Note: Your revocable living trust is designed to be as dynamic as your family. It serves as the master set of instructions to care for you and your family. Therefore, when there are big changes in your family, you may need an experienced Miami trust attorney to amend your revocable trust.
______#1. Marriage/Divorce. Has there been a marriage, divorce, or separation of anyone named in your will or trust? If there has been a marriage of an adult child (without a prenuptial agreement) you may need to amend your revocable trust to make sure monies designated for this adult child are protected.
______#2. New Births Of Children/Grandchildren. Has there been a birth or adoption of a child or grandchild? This child or grandchild may need to be added as a beneficiary.
______#3. Discord in Family. Is there a potential for disharmony to break out in the family if you are disabled or no longer around to maintain peace? In such a case you need to amend your revocable trust to ensure you have a strong, independent successor trustee with good peace making skills.
______#4. Disability of beneficiary. Have any of the persons you have named as a beneficiary suffered any type of mental or physical disability? If so it may be necessary to modify your instructions to make sure any funds designated for this beneficiary are used in the most effective and prudent way possible. For example, if a beneficiary may be entitled to receive SSI or other government benefits, this beneficiary may need a Special Needs Trust.
______#5. Poor Money Managers in the Family. Are any children not good money managers, or if married, have marital issues with their spouses? Do you need to amend your trust instructions to make sure these funds are protected and cannot be grabbed by their creditors – or an unhappy spouse? As Miami trust attorneys, Let us know if we can help amend your trust.
______#6. Successor Trustee. This is the person you have appointed to step into your legal shoes if you become incapacitated – in other words, one of the most important estate planning decisions you can make. Who have you appointed to take charge if you are incapacitated? What is the order of succession of trustees? If you have any question whatsoever about your order of succession, please call the office at (305) 556-5209.
______#7. 2013 Estate Tax Planning Check. The American Taxpayer Relief Act (ATRA) fundamentally changed estate tax planning beginning in 2013. For 2016 the new law increases the estate tax exemption to $5.45 million per person. If you have a credit shelter trust prepared prior to 2013, it should be reviewed now. If you are not sure of the type of trust you have, call attorney Jacqueline Bowden at (305) 556-5209.
______#8. Trust Funding. Funding is simply the transfer of your assets into your trust. If our firm drafted your trust, immediately after you signed your trust, we reviewed how your assets are titled and gave you detailed Funding Notes. Have you followed up on these instructions? It is a good idea to annually review the funding of your trust. It is also advisable to annually sign a new assignment of assets into your trust that will help sweep into the trust assets owned on the date of the transfer.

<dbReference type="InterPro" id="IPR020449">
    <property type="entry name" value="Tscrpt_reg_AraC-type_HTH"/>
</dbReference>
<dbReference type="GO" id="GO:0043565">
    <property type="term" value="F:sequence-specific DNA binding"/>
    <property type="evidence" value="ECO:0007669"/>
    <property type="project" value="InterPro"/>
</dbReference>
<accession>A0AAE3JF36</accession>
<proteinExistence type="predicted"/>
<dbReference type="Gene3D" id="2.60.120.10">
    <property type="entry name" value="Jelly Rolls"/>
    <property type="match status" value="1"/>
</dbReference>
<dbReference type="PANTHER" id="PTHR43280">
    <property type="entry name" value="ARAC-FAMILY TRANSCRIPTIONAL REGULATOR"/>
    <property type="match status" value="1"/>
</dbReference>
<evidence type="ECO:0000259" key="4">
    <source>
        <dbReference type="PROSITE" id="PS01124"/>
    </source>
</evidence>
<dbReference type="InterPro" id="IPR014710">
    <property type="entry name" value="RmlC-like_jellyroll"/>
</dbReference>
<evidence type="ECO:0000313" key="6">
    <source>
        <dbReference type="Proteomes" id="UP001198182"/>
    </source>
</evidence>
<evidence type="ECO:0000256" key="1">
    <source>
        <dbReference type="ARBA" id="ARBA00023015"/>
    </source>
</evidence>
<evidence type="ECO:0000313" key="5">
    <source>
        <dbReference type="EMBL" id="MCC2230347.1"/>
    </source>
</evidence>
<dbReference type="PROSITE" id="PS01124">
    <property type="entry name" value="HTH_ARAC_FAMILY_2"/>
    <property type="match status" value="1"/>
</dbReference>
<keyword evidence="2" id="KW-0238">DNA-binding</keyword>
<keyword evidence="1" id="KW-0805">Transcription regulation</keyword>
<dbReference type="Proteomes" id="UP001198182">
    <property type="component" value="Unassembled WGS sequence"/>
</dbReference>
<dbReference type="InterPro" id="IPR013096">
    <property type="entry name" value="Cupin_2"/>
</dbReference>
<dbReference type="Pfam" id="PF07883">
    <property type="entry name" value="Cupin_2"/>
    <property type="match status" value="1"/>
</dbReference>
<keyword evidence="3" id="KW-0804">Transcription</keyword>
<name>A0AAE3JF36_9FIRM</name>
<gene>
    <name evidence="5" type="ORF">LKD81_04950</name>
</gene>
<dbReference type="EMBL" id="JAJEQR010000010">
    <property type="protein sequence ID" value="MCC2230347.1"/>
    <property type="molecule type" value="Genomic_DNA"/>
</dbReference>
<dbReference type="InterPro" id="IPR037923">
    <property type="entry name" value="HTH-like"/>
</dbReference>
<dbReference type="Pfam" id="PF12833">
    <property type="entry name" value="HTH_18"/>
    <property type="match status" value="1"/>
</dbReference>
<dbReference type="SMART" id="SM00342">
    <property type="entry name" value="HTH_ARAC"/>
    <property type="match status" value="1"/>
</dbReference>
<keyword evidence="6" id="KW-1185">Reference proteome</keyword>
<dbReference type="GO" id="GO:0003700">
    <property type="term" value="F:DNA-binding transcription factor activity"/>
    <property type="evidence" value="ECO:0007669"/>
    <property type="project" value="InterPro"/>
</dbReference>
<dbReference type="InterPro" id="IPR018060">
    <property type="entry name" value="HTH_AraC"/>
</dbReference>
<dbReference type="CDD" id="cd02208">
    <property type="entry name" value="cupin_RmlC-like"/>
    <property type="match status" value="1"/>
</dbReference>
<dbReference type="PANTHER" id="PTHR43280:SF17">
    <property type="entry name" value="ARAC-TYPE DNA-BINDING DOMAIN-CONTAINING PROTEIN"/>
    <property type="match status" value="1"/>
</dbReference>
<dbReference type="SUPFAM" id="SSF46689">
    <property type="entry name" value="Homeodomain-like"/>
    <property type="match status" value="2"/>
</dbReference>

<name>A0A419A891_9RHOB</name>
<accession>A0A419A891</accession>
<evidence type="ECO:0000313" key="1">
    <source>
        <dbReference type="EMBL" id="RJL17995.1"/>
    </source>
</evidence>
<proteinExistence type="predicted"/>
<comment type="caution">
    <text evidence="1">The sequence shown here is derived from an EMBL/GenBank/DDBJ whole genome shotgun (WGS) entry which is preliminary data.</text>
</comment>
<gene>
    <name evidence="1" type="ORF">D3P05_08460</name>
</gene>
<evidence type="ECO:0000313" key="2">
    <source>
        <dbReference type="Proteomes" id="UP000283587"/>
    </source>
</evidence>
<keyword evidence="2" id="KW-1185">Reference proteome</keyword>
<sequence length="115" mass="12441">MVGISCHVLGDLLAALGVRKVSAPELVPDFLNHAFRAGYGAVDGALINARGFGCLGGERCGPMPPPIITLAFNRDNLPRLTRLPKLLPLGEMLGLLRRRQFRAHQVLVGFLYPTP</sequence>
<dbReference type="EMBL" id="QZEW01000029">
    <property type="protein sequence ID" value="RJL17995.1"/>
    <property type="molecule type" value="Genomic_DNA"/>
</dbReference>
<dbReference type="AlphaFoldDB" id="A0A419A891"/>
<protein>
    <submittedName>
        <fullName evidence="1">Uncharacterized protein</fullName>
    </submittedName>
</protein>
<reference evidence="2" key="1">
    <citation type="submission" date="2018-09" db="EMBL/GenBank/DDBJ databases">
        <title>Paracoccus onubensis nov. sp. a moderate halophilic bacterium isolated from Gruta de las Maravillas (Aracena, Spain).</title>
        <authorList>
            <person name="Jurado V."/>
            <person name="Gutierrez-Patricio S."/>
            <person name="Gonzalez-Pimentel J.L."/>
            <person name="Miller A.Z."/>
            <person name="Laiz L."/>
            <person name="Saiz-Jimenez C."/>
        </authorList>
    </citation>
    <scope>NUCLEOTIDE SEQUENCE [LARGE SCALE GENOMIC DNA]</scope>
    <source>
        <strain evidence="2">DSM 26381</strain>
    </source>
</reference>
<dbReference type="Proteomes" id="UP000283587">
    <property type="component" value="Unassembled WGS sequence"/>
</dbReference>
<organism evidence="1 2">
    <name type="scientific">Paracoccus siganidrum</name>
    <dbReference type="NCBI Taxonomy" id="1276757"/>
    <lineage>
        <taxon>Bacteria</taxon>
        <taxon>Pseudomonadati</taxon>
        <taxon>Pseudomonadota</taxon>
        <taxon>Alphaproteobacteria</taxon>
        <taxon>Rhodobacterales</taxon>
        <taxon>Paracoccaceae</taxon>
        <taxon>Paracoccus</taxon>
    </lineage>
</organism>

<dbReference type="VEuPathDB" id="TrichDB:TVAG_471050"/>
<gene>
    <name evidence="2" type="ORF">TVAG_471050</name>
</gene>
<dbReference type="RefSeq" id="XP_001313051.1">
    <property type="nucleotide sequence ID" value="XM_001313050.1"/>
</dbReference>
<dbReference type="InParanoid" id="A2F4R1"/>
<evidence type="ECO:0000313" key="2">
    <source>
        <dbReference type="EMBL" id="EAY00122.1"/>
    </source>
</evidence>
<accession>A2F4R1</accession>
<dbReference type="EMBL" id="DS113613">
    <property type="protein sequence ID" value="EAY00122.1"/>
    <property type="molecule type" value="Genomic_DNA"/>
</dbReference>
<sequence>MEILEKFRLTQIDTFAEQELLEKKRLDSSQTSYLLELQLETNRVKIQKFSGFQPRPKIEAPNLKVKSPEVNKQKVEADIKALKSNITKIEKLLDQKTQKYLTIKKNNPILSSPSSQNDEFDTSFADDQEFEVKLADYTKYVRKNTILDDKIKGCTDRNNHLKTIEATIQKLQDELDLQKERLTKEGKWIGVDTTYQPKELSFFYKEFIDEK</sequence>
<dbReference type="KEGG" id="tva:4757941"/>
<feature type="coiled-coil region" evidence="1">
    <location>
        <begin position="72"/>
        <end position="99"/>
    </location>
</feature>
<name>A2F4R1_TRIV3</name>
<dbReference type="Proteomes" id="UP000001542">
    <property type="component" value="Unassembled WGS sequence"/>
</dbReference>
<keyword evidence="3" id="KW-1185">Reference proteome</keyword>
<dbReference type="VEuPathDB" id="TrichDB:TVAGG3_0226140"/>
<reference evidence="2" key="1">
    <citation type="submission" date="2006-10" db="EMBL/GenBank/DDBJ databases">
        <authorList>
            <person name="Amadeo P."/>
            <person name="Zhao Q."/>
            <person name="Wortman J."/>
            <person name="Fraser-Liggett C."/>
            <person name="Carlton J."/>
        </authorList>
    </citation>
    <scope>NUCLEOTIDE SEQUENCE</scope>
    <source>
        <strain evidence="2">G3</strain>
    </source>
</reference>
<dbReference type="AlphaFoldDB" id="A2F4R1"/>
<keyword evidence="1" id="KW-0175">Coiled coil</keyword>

______#9. Life Insurance. When is the last time you checked (a) the owner of your life insurance policies; and (b) the beneficiary designations for those policies? Typically, you want your living trust to be the beneficiary of your life insurance policy because the trust provides the detailed instructions to help ensure the money is prudently used.
Big Note: Some life insurance should be owned by an irrevocable life insurance trust to avoid the estate tax.
______#10. Estate Plan Review. Has it been more than three years since we sat down and reviewed your estate plan? If so, we recommend that you schedule a meeting as soon as convenient to assess whether your plan continues to meet all the needs of your family. This list contains some of the frequent life changes and should not be a substitute to a consultation.
To schedule an appointment to review or amend your revocable trust or the funding of your trust, call Rarick & Beskin, experienced Miami trust attorneys, at (305) 556-5209 or email Christy at firstname.lastname@example.org.
The information on this blog is of a general nature and is not intended to answer any individual’s legal questions. Do not rely on information presented herein to address your individual legal concerns. If you have a legal question about your individual facts and circumstances, you should consult an experienced Miami trust attorney. Your receipt of information from this website or blog does not create an attorney-client relationship and the legal privileges inherent therein.